- - Thursday, March 26, 2015



By Jonathan Kellerman

Ballantine, $28, 352 pages

The investigating team of Alex Delaware and Milo Sturgis is coping with unsolved “cold cases” and an ice-cold killer in this crafty and cleverly plotted mystery.

There is an almost documentary tone to the work schedule of clinical psychologist Alex Delaware and LAPD homicide detective Milo Sturgis, who patiently and relentlessly stake out locations and suspects in their determination to bring justice to the dead. There is always another dead body and for a dedicated detective, that is one too many, especially when there is not only a dearth of clues but what exists is a maze of contradiction.

Cold cases are the bane of the existence of Milo Sturgis and that is why he enlists the aid of his unofficial partner, Alex Delaware. It is applying a different kind of thinking to a crime that makes them successful and they make entertaining reading since their dialogue is acerbic and sardonic. This episode of the Milo and Alex show begins with the murder of Katherine Hennepin, an average young woman found strangled and stabbed in her apartment. Her body is tidily laid out on her bed under a blanket and in the dinette nearby the table is set for dinner for two, with salads and a bottle of wine. The only suspect is a former lover who has an alibi acceptable even to Milo who reluctantly “backburners” the case. Yet Alex reflects that everything about the crime scene, no break-in, rape, theft or opportunistic weapon “suggested a killer well known by the victim and driven by nuclear rage.”

He is, of course, right, but it takes several more murders before the monster is trapped. The next killing on which Alex is called in two weeks later by Milo is what they view as an execution slaying of Ursula Corey, who is wealthy, bejeweled and has two bullets in her head. She turns out to be the ex-wife of prosperous lawyer Grant Fellinger, who insists he remained friends with his former wife. However, he describes her as so obsessed about sex that she never wore panties. As Alex observes, “professional judgments about a crime are often formed early, sometimes during the first moments of viewing a crime scene. That can lead to tunnel vision but more often than not, seasoned detectives’ expectations are met because patterns do exist and ignoring them is stupid and reckless.”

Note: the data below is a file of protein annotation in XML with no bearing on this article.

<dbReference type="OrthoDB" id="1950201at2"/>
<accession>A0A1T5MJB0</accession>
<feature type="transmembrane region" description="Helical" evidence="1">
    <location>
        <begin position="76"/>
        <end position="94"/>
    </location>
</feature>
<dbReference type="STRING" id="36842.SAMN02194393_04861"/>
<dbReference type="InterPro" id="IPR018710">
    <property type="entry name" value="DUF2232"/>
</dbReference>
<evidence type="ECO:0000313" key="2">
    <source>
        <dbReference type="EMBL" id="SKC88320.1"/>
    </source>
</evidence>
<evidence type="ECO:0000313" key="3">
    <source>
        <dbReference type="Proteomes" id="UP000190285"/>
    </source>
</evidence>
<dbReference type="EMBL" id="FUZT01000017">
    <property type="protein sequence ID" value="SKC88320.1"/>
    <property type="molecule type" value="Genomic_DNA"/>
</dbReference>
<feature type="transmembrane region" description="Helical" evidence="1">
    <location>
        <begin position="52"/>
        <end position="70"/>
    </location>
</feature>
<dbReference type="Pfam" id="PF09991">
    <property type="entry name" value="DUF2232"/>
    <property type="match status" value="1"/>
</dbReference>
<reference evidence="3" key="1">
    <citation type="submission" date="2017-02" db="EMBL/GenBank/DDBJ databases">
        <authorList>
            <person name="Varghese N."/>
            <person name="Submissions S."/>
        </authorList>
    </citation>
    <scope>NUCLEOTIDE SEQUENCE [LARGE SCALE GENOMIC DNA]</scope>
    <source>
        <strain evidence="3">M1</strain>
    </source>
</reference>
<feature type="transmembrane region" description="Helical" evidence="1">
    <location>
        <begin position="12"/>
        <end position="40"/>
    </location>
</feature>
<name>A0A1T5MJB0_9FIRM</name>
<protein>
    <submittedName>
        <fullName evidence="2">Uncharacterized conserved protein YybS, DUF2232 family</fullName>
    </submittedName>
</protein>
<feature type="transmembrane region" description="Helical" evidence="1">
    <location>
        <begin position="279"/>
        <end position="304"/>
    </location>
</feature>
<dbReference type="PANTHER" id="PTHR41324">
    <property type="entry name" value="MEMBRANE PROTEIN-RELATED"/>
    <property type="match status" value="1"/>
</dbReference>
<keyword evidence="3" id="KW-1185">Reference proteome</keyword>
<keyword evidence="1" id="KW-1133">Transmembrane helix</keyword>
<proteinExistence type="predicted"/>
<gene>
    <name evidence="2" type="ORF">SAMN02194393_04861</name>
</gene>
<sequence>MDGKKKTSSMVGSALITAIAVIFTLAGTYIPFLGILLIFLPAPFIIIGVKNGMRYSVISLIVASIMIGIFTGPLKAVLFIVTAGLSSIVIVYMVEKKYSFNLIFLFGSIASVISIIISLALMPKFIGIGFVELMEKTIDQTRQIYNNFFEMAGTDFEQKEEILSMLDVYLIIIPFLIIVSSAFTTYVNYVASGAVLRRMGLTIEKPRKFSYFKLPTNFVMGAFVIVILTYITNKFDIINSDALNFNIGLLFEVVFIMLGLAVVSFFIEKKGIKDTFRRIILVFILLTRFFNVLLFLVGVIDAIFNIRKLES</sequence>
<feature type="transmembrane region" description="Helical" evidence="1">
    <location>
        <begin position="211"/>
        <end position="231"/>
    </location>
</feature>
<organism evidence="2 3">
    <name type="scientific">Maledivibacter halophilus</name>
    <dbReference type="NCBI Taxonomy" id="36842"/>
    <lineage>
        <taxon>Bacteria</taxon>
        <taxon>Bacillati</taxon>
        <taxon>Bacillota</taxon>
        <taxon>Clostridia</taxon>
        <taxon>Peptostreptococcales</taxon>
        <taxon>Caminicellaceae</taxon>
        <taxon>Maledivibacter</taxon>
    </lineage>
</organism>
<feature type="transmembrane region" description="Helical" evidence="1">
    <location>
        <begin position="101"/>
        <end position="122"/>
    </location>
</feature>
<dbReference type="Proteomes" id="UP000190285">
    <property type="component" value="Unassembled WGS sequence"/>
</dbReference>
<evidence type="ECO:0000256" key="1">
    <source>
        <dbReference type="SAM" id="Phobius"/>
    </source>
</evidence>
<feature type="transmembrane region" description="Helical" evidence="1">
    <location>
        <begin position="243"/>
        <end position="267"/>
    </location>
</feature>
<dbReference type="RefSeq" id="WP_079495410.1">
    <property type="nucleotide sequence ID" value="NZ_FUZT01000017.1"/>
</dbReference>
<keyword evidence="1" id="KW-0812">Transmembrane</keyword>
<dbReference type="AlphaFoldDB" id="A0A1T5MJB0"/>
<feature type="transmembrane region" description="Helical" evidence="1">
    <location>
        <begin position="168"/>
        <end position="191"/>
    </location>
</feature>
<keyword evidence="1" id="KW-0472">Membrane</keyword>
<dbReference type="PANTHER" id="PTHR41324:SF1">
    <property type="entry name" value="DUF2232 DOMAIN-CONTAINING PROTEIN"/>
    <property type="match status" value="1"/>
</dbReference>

Which turns out to be a shrewd assessment of the situation facing them. The obvious suspects are too obvious and new clues lead back to the Hennepin murder and why she fled a tattoo shop to which her boyfriend had taken her. Meantime, the killer strikes again. This time it is a lawyer, who is found beaten to death in a blood-spattered apartment. And there is a sad little woman who roams the streets, whose body is found by cleaners. The detectives are by now closing in on the murderer, whose identity is neatly shrouded and who lives up to all of the psychologist’s suspicions of nuclear rage and revenge as motivation for the ferocity of his killings.

Assessing the situation, Alex notes that his thoughts about the case had solidified because each of the murders had been “ripe with misdirection.” He cites one as a “textbook crime of passion committed by an intimate,” another as a “textbook professional execution” and a third as “the perfect throwaway” — a pathetic case of a woman with a background of vagrancy, theft, drugs and panhandling. A fourth victim is “left to decay in a room full of oddities.”

There is the crucial point at which Milo and Alex know who the killer is, and he is frighteningly close to others involved in the case. He is also as frighteningly efficient at killing as he is at concealing his own identity. As Alex sees it, “His real motive is he enjoys stalking and destroying . Psychopaths are gifted at sniffling out need.”

The psychopath who has fulfilled his gruesome needs so often comes to a well-merited end with two shots from Milo’s gun. It has to be two because he is wearing a security vest. And one of the few bright spots in the plot is that one young woman does escape the killer because she has the sense to run off with a really nice man. Alex and Milo are pleased.

Muriel Dobbin is a former White House and national political reporter for McClatchy newspapers and the Baltimore Sun.

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